● How would you describe our product to a friend? This question is perfect for complex products – customers have a knack for keeping it simple, and may give you a new way to describe your product.
● What was happening in your world that made you seek out a solution in the first place? This gives you real insight into what motivated a customer to change. These offer meaningful challenges and pain points to mirror in your messaging.
● How did your life change, thanks to the product? This is a great way to capture new and meaningful benefits. I’ve worked with clients who discovered their new value proposition from this question.
If you don’t have time for customer interviews, head to product review sites like G2, TrustRadius and Capterra. Check out reviews for both you and your competitors and highlight any interesting phrases – especially repeated ones or you can listen to conversations on software like Gong, Chorus.ai or SalesLoft if you have it.
But, in my experience, nothing beats a good old one-to-one interview.
Connect to emotional aspirations
You’re not selling customers a platform, app or feature, you’re selling customers a better version of themselves, that’s the real value of any product.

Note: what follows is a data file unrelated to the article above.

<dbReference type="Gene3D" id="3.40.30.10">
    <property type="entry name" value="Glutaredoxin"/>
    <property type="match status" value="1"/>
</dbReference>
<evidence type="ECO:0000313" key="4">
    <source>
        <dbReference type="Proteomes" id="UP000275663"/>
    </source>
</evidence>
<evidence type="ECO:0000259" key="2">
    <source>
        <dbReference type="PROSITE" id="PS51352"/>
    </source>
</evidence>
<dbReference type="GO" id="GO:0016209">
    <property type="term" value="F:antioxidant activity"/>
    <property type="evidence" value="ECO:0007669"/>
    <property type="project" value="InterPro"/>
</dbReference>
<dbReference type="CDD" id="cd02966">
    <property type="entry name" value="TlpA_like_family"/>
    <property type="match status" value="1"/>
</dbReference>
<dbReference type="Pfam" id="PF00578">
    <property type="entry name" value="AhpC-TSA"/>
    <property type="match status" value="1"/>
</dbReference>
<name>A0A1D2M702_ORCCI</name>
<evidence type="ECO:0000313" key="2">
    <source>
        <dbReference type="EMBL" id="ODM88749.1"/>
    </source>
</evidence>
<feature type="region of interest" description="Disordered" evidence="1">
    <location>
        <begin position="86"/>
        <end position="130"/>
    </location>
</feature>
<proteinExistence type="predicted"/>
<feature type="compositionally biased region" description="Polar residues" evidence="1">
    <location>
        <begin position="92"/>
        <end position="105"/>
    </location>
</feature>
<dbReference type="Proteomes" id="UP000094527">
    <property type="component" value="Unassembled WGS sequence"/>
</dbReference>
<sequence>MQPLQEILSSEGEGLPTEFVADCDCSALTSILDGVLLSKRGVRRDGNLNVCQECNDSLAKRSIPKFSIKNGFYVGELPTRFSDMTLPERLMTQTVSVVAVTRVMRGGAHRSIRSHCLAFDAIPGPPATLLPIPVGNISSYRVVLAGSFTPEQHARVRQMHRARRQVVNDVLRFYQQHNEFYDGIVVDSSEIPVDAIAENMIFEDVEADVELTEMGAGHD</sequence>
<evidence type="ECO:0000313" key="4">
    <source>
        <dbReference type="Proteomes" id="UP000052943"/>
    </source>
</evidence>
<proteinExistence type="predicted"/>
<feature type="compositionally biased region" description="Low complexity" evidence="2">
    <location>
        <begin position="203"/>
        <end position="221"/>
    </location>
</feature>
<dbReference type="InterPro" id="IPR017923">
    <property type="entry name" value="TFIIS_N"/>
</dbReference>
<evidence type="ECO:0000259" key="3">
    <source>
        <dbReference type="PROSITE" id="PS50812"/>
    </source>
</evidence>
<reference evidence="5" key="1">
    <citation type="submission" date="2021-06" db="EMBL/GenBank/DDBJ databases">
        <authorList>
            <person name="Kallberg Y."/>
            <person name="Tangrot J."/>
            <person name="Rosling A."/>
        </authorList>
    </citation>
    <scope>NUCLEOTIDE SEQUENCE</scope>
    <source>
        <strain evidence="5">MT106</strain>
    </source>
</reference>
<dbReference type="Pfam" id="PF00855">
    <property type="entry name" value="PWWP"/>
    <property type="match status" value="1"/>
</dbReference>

Consumer brands fully exploit this concept L’Oreal doesn’t sell skin cream, it sells the potential of having wrinkle-free skin. Gillette doesn’t sell razors, it sells a smooth, chiseled jawline with a ripped body and washboard abs thrown in for good measure.
There’s a common saying that “people buy based on emotion, and then later justify with logic.”
No one wakes up at 3am in a cold sweat, desperate for more machine learning in their life.
Your prospects are motivated by their own challenges, desires and fears. Like performing better at work. Or feeling less stressed. Or looking good in front of their boss or team. Or having more fun. Or things getting easier.
Whenever possible, your messaging must speak to what your prospect TRULY cares about deep down.
For example, Outreach is a sales enablement platform that gives sales leaders insight to better coach their salespeople. But instead of talking about increasing performance, their headline taps into their desire to “be everyone’s favorite coach.”
It speaks to a deeper, more emotional aspiration – and it works. It also helps you stand out in the crowd of technical products.
The best product messaging is all about your customer
It’s easy to get swept up in all the things you want to say about your product. (Many companies do.)
Your customer’s point of view will help you stay focused on what’s important.
In The Ultimate Sales Letter, copywriting legend Dan Kennedy said:
“You must determine accurately, in advance, what [your customer’s] priorities are. And you must address their priorities, not yours.” From this place of empathy and understanding, you can connect the dots between your technology and your prospect’s world in a truly compelling way. And sidestep the noise in your market.